Chinese millennials have seen the benefits of economic reform and social stability, and with more disposable income and education than their elders, they are fueling luxury spending around the world.
There are an estimated 300 million Chinese millennials — those born between the early 1980s and 2000 — and China’s investment in education has paid off. Nearly 25 percent of this demographic has attended university or another institute of higher education, according to Value Walk. With this education, these young Chinese are landing white-collar jobs, giving them more disposable income than their parents’ generation.
That disposable income is increasingly going to travel. China’s millennials typically take four trips outside of the country per year, twice as many as their peers from the rest of Asia.
Though Hong Kong and Macau were the favorite travel destination for their parents, millennials are looking to travel further abroad.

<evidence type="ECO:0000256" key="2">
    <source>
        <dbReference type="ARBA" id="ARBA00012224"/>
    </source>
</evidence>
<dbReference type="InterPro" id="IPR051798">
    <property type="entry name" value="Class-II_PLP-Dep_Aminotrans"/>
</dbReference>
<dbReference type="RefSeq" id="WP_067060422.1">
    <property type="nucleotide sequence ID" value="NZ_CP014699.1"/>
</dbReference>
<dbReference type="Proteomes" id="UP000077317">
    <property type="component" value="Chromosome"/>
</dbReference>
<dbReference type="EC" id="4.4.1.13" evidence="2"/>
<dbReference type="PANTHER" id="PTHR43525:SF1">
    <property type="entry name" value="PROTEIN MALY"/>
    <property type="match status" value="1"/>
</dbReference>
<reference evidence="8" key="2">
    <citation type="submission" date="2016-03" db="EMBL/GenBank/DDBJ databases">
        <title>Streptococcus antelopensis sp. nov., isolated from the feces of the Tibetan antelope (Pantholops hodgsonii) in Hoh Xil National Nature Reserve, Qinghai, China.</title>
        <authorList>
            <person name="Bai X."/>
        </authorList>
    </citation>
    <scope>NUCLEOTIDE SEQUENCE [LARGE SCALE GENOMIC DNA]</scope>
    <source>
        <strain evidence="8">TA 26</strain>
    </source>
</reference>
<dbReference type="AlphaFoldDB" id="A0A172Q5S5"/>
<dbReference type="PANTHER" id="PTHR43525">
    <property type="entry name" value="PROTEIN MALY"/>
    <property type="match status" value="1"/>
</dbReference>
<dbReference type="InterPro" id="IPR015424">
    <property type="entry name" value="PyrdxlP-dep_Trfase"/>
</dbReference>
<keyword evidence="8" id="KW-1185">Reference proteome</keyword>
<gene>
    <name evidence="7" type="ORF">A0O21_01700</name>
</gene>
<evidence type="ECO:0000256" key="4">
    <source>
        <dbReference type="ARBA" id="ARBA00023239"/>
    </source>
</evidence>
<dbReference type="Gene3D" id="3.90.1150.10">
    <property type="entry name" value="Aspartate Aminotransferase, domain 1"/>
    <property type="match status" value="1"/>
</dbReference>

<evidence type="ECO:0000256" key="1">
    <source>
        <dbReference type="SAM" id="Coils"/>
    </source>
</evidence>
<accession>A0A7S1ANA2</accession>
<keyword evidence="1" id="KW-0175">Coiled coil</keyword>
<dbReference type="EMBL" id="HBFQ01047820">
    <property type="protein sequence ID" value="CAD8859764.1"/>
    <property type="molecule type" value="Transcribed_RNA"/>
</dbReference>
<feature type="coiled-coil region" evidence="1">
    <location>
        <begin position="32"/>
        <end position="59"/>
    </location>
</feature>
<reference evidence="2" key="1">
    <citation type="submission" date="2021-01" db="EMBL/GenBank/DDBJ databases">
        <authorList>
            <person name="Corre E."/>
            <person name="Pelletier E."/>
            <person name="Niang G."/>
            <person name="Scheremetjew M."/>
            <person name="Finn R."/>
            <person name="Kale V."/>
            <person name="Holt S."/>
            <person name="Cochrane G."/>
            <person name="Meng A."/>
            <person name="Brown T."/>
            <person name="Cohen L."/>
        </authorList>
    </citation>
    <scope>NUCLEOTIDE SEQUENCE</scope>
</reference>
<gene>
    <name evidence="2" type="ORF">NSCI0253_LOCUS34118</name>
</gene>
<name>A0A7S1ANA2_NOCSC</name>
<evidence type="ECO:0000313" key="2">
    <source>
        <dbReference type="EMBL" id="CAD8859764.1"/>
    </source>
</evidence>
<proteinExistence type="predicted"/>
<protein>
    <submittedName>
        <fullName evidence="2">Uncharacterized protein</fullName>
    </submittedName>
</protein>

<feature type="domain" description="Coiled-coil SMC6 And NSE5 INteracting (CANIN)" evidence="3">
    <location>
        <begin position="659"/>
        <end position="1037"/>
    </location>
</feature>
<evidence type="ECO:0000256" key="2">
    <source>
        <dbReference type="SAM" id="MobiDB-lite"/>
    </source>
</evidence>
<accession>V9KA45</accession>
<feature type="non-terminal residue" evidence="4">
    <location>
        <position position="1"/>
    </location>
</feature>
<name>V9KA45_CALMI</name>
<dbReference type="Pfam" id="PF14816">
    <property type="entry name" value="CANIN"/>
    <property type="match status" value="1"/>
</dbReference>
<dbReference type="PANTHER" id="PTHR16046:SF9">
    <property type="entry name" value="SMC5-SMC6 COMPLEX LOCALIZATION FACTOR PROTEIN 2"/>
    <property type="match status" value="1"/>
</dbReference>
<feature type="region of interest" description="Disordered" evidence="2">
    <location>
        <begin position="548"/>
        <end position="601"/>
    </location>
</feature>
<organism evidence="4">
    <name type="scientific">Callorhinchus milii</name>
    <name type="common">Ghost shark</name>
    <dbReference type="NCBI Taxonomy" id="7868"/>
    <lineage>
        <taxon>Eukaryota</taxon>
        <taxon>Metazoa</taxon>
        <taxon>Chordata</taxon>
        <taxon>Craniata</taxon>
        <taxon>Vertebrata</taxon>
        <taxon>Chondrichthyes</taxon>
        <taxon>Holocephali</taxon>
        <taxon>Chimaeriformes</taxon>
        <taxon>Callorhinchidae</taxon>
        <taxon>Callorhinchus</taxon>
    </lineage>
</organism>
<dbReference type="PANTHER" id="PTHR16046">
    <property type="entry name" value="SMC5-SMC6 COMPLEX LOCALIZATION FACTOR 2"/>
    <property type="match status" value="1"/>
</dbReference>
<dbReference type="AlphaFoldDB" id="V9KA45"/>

Due to the popularity of Korean pop culture in China, South Korea has become one of the favorite destinations of millennials. It is estimated that just under half of all visitors to South Korea aged 20 to 40 were from China. By 2020, Chinese tourists are expected to spend over $29 billion in South Korea per year.
A new report from HSBC, “Globe-trotting Shopper,” reveals that the favorable exchange rate with the euro is once again making Europe an attractive luxury shopping destination as well. Chinese account for almost one third of global luxury spending, but two-thirds of that spending is abroad. Chinese tourists represented 40 percent of all luxury sales in France, 35 percent of luxury sales in Italy, and 25 percent of luxury sales in the U.K., according to CNBC.
image source: morbcn, value walk